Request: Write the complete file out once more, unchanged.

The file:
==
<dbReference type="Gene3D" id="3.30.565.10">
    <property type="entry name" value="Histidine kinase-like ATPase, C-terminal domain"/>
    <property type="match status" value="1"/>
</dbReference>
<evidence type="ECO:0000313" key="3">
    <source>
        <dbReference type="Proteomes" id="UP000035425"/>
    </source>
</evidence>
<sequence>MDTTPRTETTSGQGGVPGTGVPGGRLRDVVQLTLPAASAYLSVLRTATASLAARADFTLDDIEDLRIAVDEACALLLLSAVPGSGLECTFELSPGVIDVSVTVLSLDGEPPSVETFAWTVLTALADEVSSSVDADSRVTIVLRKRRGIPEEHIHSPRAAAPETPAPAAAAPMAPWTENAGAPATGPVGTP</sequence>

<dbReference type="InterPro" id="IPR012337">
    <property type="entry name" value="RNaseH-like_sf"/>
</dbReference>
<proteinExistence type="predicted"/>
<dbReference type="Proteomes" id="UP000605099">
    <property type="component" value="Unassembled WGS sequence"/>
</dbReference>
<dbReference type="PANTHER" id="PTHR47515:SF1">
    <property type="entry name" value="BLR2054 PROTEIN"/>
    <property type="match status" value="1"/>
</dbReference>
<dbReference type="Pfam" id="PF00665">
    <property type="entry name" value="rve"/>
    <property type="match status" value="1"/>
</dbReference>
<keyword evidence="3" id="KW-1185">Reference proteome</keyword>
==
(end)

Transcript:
<dbReference type="Gene3D" id="3.30.565.10">
    <property type="entry name" value="Histidine kinase-like ATPase, C-terminal domain"/>
    <property type="match status" value="1"/>
</dbReference>
<evidence type="ECO:0000313" key="3">
    <source>
        <dbReference type="Proteomes" id="UP000035425"/>
    </source>
</evidence>
<sequence>MDTTPRTETTSGQGGVPGTGVPGGRLRDVVQLTLPAASAYLSVLRTATASLAARADFTLDDIEDLRIAVDEACALLLLSAVPGSGLECTFELSPGVIDVSVTVLSLDGEPPSVETFAWTVLTALADEVSSSVDADSRVTIVLRKRRGIPEEHIHSPRAAAPETPAPAAAAPMAPWTENAGAPATGPVGTP</sequence>

<dbReference type="InterPro" id="IPR012337">
    <property type="entry name" value="RNaseH-like_sf"/>
</dbReference>
<proteinExistence type="predicted"/>
<dbReference type="Proteomes" id="UP000605099">
    <property type="component" value="Unassembled WGS sequence"/>
</dbReference>
<dbReference type="PANTHER" id="PTHR47515:SF1">
    <property type="entry name" value="BLR2054 PROTEIN"/>
    <property type="match status" value="1"/>
</dbReference>
<dbReference type="Pfam" id="PF00665">
    <property type="entry name" value="rve"/>
    <property type="match status" value="1"/>
</dbReference>
<keyword evidence="3" id="KW-1185">Reference proteome</keyword>